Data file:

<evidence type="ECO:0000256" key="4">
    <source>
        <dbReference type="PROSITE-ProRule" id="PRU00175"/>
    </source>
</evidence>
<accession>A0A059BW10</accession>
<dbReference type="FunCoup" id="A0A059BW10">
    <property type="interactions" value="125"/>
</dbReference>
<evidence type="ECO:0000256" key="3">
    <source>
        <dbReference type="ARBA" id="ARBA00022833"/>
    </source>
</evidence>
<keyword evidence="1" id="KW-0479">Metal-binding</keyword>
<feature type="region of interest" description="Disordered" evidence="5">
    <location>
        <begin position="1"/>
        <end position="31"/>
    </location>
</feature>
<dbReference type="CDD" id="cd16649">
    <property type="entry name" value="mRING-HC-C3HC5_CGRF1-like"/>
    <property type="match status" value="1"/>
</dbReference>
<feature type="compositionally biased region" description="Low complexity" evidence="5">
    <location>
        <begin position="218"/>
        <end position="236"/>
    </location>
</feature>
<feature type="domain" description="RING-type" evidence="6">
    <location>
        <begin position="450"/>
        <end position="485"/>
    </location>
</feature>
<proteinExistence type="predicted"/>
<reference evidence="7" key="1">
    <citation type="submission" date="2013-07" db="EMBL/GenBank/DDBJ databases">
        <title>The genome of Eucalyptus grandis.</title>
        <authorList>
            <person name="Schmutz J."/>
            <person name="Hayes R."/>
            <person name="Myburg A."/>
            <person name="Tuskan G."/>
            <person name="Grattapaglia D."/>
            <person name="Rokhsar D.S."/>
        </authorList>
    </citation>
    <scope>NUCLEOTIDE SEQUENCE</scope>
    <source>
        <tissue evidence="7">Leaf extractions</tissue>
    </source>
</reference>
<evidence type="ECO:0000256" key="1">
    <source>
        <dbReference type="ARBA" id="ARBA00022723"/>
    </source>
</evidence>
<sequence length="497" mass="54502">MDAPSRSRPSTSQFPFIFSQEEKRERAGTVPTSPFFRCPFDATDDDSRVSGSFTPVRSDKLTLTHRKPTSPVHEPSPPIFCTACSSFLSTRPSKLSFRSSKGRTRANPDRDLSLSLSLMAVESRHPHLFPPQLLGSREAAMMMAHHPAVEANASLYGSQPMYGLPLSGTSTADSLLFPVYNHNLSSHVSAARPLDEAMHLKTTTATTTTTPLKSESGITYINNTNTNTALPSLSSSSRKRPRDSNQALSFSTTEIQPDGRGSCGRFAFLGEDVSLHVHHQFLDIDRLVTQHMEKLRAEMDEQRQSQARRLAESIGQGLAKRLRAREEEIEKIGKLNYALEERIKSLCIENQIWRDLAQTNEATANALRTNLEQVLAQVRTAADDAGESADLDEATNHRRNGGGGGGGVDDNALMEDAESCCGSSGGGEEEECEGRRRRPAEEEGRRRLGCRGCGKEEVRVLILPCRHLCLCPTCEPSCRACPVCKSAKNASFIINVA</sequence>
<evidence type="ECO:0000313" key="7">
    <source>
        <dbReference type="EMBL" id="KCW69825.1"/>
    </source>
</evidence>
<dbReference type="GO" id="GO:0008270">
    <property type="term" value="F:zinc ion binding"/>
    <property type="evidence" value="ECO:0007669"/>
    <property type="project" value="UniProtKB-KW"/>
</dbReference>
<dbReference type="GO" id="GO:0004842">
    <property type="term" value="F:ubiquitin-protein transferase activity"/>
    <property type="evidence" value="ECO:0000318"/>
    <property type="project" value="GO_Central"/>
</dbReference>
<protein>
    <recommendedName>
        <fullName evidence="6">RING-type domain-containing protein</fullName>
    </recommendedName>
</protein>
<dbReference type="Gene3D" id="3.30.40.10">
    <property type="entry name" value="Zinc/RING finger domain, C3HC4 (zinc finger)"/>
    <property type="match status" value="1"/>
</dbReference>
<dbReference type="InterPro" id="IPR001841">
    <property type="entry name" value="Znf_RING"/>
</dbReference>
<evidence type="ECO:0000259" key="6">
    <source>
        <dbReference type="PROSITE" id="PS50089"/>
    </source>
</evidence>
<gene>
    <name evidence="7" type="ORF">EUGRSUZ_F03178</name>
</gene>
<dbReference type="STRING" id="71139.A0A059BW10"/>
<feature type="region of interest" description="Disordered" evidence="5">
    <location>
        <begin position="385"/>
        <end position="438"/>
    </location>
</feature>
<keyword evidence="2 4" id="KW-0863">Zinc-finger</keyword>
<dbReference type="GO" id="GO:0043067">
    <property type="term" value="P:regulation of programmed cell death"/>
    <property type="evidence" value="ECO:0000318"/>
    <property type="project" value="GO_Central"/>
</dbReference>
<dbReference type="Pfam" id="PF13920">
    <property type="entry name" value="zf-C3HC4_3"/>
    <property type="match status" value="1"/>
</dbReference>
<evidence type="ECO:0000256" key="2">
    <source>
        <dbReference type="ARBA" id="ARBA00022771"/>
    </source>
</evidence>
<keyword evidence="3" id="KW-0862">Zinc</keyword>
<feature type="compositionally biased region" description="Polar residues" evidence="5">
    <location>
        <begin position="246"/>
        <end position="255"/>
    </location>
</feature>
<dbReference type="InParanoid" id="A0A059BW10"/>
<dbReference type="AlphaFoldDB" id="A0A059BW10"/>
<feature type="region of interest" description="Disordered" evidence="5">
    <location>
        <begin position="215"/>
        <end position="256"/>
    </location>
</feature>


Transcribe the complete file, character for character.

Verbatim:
<evidence type="ECO:0000256" key="4">
    <source>
        <dbReference type="PROSITE-ProRule" id="PRU00175"/>
    </source>
</evidence>
<accession>A0A059BW10</accession>
<dbReference type="FunCoup" id="A0A059BW10">
    <property type="interactions" value="125"/>
</dbReference>
<evidence type="ECO:0000256" key="3">
    <source>
        <dbReference type="ARBA" id="ARBA00022833"/>
    </source>
</evidence>
<keyword evidence="1" id="KW-0479">Metal-binding</keyword>
<feature type="region of interest" description="Disordered" evidence="5">
    <location>
        <begin position="1"/>
        <end position="31"/>
    </location>
</feature>
<dbReference type="CDD" id="cd16649">
    <property type="entry name" value="mRING-HC-C3HC5_CGRF1-like"/>
    <property type="match status" value="1"/>
</dbReference>
<feature type="compositionally biased region" description="Low complexity" evidence="5">
    <location>
        <begin position="218"/>
        <end position="236"/>
    </location>
</feature>
<feature type="domain" description="RING-type" evidence="6">
    <location>
        <begin position="450"/>
        <end position="485"/>
    </location>
</feature>
<proteinExistence type="predicted"/>
<reference evidence="7" key="1">
    <citation type="submission" date="2013-07" db="EMBL/GenBank/DDBJ databases">
        <title>The genome of Eucalyptus grandis.</title>
        <authorList>
            <person name="Schmutz J."/>
            <person name="Hayes R."/>
            <person name="Myburg A."/>
            <person name="Tuskan G."/>
            <person name="Grattapaglia D."/>
            <person name="Rokhsar D.S."/>
        </authorList>
    </citation>
    <scope>NUCLEOTIDE SEQUENCE</scope>
    <source>
        <tissue evidence="7">Leaf extractions</tissue>
    </source>
</reference>
<evidence type="ECO:0000256" key="1">
    <source>
        <dbReference type="ARBA" id="ARBA00022723"/>
    </source>
</evidence>
<sequence length="497" mass="54502">MDAPSRSRPSTSQFPFIFSQEEKRERAGTVPTSPFFRCPFDATDDDSRVSGSFTPVRSDKLTLTHRKPTSPVHEPSPPIFCTACSSFLSTRPSKLSFRSSKGRTRANPDRDLSLSLSLMAVESRHPHLFPPQLLGSREAAMMMAHHPAVEANASLYGSQPMYGLPLSGTSTADSLLFPVYNHNLSSHVSAARPLDEAMHLKTTTATTTTTPLKSESGITYINNTNTNTALPSLSSSSRKRPRDSNQALSFSTTEIQPDGRGSCGRFAFLGEDVSLHVHHQFLDIDRLVTQHMEKLRAEMDEQRQSQARRLAESIGQGLAKRLRAREEEIEKIGKLNYALEERIKSLCIENQIWRDLAQTNEATANALRTNLEQVLAQVRTAADDAGESADLDEATNHRRNGGGGGGGVDDNALMEDAESCCGSSGGGEEEECEGRRRRPAEEEGRRRLGCRGCGKEEVRVLILPCRHLCLCPTCEPSCRACPVCKSAKNASFIINVA</sequence>
<evidence type="ECO:0000313" key="7">
    <source>
        <dbReference type="EMBL" id="KCW69825.1"/>
    </source>
</evidence>
<dbReference type="GO" id="GO:0008270">
    <property type="term" value="F:zinc ion binding"/>
    <property type="evidence" value="ECO:0007669"/>
    <property type="project" value="UniProtKB-KW"/>
</dbReference>
<dbReference type="GO" id="GO:0004842">
    <property type="term" value="F:ubiquitin-protein transferase activity"/>
    <property type="evidence" value="ECO:0000318"/>
    <property type="project" value="GO_Central"/>
</dbReference>
<protein>
    <recommendedName>
        <fullName evidence="6">RING-type domain-containing protein</fullName>
    </recommendedName>
</protein>
<dbReference type="Gene3D" id="3.30.40.10">
    <property type="entry name" value="Zinc/RING finger domain, C3HC4 (zinc finger)"/>
    <property type="match status" value="1"/>
</dbReference>
<dbReference type="InterPro" id="IPR001841">
    <property type="entry name" value="Znf_RING"/>
</dbReference>
<evidence type="ECO:0000259" key="6">
    <source>
        <dbReference type="PROSITE" id="PS50089"/>
    </source>
</evidence>
<gene>
    <name evidence="7" type="ORF">EUGRSUZ_F03178</name>
</gene>
<dbReference type="STRING" id="71139.A0A059BW10"/>
<feature type="region of interest" description="Disordered" evidence="5">
    <location>
        <begin position="385"/>
        <end position="438"/>
    </location>
</feature>
<keyword evidence="2 4" id="KW-0863">Zinc-finger</keyword>
<dbReference type="GO" id="GO:0043067">
    <property type="term" value="P:regulation of programmed cell death"/>
    <property type="evidence" value="ECO:0000318"/>
    <property type="project" value="GO_Central"/>
</dbReference>
<dbReference type="Pfam" id="PF13920">
    <property type="entry name" value="zf-C3HC4_3"/>
    <property type="match status" value="1"/>
</dbReference>
<evidence type="ECO:0000256" key="2">
    <source>
        <dbReference type="ARBA" id="ARBA00022771"/>
    </source>
</evidence>
<keyword evidence="3" id="KW-0862">Zinc</keyword>
<feature type="compositionally biased region" description="Polar residues" evidence="5">
    <location>
        <begin position="246"/>
        <end position="255"/>
    </location>
</feature>
<dbReference type="InParanoid" id="A0A059BW10"/>
<dbReference type="AlphaFoldDB" id="A0A059BW10"/>
<feature type="region of interest" description="Disordered" evidence="5">
    <location>
        <begin position="215"/>
        <end position="256"/>
    </location>
</feature>